The NOAA Ship Oscar Elton Sette will deploy researchers to set up camps in the Northwestern Hawaiian Islands for 4 months. Field researchers from NOAA and six partner organizations will conduct research and conservation activities at French Frigate Shoals, Laysan Island, Lisianski Island, Pearl and Hermes Reef, and Kure Atoll. They will also take day trips to survey Niʻihau Island, Nihoa Island, Mokumanamana Island, and Midway Atoll.
Over the next 4 months, these field teams will measure and tag all weaned seal pups, identify all individuals, conduct beach counts of seals, remove marine debris, and conduct additional scientific and recovery efforts to protect the Hawaiian monk seal population. Additionally, a team of sea turtle biologists will be deployed at French Frigate Shoals to monitor nesting activities, assess nesting and hatching success, and measure and tag basking and nesting turtles.
To protect these fragile ecosystems from invasive species, the crew must quarantine anything brought ashore. That includes clothes, tents, stoves, boats, solar power arrays, computers, and provisions sufficient to sustain teams of 2–7 scientists for the length of their stay. They transport the gear by hand from the ship to small boats, which shuttle it to the islands.
One of the field teams will have a special focus this year at French Frigate Shoals. In October 2018, Hurricane Walaka passed through the Northwestern Hawaiian Islands and caused major damage to the islands of this atoll. East Island, where a majority of Hawaiʻi’s green sea turtles nest and dozens of monk seals pup, was completely washed away. Over the summer, field staff will research how animals respond to the loss of this important island.
These additional efforts at French Frigate Shoals have split this year’s expedition into two legs. Having a second leg will allow for more time and berth space to accommodate work with partner organizations that have research and conservation projects in the Northwestern Hawaiian Islands, such as state and federal agencies. The Sette will transport Hawaiʻi Department of Land and Natural Resources staff and supplies to Kure Atoll. At Lisianski Island, the U.S. Fish and Wildlife Service will help the NOAA team find routes through the dense vegetation that blocks the shoreline and access to monk seals. On Mokumanamana, the Office of Hawaiian Affairs will lead a small NOAA team past delicate cultural sites to access monk seal habitat.
Natural resource managers from NOAA’s Pacific Islands Regional Office and Papahānaumokuākea Marine National Monument will work with researchers to gain valuable experience in the Northwestern Hawaiian Islands. They will use these experiences to enhance educational materials, assess the impacts of marine activities on protected species, collaborate on Hawaiian monk seal response, and share the cultural significance of sites in the Northwestern Hawaiian Islands.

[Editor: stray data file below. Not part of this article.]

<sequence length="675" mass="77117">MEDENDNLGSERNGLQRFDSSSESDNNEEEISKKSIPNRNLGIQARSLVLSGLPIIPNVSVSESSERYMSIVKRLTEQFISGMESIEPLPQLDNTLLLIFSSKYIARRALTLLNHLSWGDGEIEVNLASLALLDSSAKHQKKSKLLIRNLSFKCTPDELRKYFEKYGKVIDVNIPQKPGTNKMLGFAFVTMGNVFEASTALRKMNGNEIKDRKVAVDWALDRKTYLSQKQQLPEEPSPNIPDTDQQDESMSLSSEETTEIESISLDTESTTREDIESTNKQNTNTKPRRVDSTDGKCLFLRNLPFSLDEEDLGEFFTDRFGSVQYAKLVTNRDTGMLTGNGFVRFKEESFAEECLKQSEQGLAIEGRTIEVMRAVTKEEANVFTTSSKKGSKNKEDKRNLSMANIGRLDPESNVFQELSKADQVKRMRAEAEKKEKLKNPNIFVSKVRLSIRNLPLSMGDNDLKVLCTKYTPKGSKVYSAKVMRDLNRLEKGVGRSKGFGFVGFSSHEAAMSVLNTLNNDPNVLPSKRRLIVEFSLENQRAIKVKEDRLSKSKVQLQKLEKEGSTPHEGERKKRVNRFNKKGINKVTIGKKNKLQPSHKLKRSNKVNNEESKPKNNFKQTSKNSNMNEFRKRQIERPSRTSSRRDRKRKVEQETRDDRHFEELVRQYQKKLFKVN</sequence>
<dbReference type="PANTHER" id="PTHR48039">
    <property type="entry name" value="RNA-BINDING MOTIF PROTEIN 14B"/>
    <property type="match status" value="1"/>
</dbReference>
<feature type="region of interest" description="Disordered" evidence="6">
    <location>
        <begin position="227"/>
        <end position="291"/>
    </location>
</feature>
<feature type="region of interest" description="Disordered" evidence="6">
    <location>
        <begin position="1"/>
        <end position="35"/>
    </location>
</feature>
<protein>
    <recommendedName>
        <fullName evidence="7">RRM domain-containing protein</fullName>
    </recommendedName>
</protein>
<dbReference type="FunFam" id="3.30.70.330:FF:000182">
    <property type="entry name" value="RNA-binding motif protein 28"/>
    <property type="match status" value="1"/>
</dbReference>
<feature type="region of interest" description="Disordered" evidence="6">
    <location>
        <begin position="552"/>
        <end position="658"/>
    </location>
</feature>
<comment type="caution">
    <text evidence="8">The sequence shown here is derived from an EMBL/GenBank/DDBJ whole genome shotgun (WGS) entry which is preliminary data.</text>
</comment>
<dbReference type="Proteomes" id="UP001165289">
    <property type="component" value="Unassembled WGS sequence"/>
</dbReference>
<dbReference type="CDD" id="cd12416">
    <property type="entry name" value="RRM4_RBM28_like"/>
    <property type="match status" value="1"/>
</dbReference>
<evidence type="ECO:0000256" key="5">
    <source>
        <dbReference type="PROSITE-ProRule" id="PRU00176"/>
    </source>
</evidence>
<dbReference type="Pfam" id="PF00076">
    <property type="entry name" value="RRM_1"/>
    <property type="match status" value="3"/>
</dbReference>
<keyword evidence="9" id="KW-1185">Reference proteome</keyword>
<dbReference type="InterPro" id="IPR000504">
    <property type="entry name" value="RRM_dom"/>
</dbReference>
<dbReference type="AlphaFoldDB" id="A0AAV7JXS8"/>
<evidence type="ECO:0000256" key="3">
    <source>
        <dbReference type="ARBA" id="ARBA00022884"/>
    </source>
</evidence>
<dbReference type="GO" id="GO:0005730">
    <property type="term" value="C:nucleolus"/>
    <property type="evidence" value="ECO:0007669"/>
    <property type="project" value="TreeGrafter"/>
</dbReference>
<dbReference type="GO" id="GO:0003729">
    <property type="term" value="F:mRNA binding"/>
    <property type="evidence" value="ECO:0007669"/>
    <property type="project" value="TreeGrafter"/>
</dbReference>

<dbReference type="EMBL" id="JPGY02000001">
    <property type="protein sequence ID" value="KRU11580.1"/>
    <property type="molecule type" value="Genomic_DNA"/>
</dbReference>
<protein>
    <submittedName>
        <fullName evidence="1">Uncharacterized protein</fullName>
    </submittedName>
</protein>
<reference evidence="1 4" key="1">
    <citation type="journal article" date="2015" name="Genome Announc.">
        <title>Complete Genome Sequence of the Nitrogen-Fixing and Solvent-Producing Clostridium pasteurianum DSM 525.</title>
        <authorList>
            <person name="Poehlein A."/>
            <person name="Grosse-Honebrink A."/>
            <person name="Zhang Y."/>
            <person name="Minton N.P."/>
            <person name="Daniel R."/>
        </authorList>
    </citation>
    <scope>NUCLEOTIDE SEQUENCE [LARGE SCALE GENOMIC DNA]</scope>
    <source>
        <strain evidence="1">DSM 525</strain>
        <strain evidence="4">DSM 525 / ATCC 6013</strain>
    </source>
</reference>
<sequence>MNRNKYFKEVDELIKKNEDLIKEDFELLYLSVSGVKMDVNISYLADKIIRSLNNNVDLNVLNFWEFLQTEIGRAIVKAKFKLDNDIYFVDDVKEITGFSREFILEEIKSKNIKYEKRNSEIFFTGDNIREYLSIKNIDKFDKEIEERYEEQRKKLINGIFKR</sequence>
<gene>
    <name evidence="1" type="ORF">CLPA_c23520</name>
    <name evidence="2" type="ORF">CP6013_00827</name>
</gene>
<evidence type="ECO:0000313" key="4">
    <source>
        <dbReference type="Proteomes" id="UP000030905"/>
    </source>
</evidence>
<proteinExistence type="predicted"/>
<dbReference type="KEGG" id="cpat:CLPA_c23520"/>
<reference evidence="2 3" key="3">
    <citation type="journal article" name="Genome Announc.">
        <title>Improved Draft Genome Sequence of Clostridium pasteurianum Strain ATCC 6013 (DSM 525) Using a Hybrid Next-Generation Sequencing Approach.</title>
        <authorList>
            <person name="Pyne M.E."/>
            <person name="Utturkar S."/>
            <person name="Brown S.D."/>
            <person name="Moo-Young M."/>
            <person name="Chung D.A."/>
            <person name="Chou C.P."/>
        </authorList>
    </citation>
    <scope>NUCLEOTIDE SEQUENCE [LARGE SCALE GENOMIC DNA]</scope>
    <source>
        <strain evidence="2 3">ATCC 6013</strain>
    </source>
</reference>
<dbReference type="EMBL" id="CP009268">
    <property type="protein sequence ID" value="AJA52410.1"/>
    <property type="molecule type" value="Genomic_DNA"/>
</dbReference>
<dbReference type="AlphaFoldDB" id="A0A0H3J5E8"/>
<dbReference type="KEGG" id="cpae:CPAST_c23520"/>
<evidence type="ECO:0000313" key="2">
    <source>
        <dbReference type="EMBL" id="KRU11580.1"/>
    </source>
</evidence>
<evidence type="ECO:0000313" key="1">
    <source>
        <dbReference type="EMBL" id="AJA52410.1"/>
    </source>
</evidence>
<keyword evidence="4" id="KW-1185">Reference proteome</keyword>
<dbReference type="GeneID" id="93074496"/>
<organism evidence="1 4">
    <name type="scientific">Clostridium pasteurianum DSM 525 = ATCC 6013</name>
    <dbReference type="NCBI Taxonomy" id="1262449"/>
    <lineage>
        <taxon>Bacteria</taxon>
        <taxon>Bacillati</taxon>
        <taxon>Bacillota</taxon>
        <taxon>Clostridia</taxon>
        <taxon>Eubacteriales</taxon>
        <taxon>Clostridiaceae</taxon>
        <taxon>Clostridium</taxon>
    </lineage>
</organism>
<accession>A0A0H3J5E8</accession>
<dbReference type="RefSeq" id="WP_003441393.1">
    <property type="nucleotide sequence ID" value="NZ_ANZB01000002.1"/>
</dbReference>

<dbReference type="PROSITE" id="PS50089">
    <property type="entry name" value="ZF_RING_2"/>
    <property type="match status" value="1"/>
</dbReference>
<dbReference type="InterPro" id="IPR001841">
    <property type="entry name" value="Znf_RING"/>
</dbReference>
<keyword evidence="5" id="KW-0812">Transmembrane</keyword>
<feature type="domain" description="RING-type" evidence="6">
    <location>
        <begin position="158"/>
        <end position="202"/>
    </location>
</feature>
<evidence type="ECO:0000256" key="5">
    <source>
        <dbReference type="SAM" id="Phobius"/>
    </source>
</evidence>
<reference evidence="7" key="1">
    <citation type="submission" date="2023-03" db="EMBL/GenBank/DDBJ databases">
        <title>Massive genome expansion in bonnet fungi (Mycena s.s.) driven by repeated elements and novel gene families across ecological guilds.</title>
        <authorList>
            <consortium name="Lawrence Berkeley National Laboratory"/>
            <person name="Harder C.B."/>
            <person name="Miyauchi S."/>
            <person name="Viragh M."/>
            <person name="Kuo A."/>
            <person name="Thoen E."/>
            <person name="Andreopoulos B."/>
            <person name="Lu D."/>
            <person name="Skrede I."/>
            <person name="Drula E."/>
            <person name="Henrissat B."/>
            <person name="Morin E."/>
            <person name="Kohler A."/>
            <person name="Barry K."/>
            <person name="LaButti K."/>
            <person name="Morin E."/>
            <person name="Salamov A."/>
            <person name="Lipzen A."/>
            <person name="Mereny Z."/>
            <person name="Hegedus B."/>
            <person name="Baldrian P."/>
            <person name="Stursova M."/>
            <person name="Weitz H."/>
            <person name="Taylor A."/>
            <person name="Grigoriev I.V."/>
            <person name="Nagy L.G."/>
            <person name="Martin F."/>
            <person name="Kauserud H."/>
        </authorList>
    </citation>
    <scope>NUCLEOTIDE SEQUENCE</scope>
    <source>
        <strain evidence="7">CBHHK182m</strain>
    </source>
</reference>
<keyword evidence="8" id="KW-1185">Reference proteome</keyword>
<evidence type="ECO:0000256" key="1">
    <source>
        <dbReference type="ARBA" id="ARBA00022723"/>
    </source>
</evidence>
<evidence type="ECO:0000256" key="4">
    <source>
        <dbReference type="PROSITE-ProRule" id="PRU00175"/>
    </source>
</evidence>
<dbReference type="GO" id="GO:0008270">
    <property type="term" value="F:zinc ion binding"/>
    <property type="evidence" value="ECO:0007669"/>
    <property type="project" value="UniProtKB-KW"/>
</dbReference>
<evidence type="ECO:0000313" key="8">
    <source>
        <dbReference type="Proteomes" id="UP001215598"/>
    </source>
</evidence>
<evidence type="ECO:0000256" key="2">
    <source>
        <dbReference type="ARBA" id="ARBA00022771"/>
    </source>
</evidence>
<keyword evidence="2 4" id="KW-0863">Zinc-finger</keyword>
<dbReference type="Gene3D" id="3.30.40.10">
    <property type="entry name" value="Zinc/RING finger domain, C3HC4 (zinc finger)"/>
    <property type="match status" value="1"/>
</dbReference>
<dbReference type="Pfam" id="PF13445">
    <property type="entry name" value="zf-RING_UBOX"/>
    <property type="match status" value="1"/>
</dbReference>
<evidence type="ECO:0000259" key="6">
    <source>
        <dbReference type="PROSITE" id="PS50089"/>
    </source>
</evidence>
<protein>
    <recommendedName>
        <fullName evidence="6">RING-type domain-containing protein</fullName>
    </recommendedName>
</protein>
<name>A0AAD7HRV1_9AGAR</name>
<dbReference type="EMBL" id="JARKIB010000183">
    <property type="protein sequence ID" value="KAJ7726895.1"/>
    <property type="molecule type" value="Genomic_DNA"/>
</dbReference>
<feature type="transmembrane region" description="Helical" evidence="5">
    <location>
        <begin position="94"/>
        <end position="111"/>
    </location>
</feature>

A Kamehameha Schools teacher will be aboard to bring the work and stories of the Northwestern Hawaiian Islands home to students. They will also be informed for future outreach and education efforts.
After the Sette deploys the field researchers, she will transport any under-weight monk seal pups to The Marine Mammal Center’s Ke Kai Ola monk seal hospital on Hawaiʻi Island. A veterinarian from The Marine Mammal Center will assist with the care of monk seal patients on their way to and from the rehabilitation facility.
Years of data have shown that underweight pups have a low chance of survival when they wean. NOAA and The Marine Mammal Center collaborate to rehabilitate pups to a healthy weight and return them to their natal sites. This past winter, Ke Kai Ola successfully rehabilitated two seals from Laysan Island. During the second leg of the expedition, The Marine Mammal Center will return them to Laysan.
Biologists plan to deploy instruments such as satellite trackers and underwater cameras to track monk seal movements and underwater behavior. The instruments allow NOAA scientists to study monk seal foraging, movement, and migration. Satellite trackers can provide information on the success of rehabilitated juveniles following their release back at Laysan Island, where they were born. Additionally, cameras may be used at Pearl and Hermes Reef or French Frigate Shoals to observe the under-water foraging behaviors of juvenile seals. This age group is most impacted by food limitation, creating a significant survival bottleneck for the species.
The Hawaiian monk seal and sea turtle field camps are successful particularly because they are conducted on a yearly basis. But what sets this season apart is the ability to partner with long-time collaborators such as Fish and Wildlife Service, Office of Hawaiian Affairs, Department of Land and Natural Resources, The Marine Mammal Center, and new partners such as Kamehameha Schools. Follow our progress on the story map!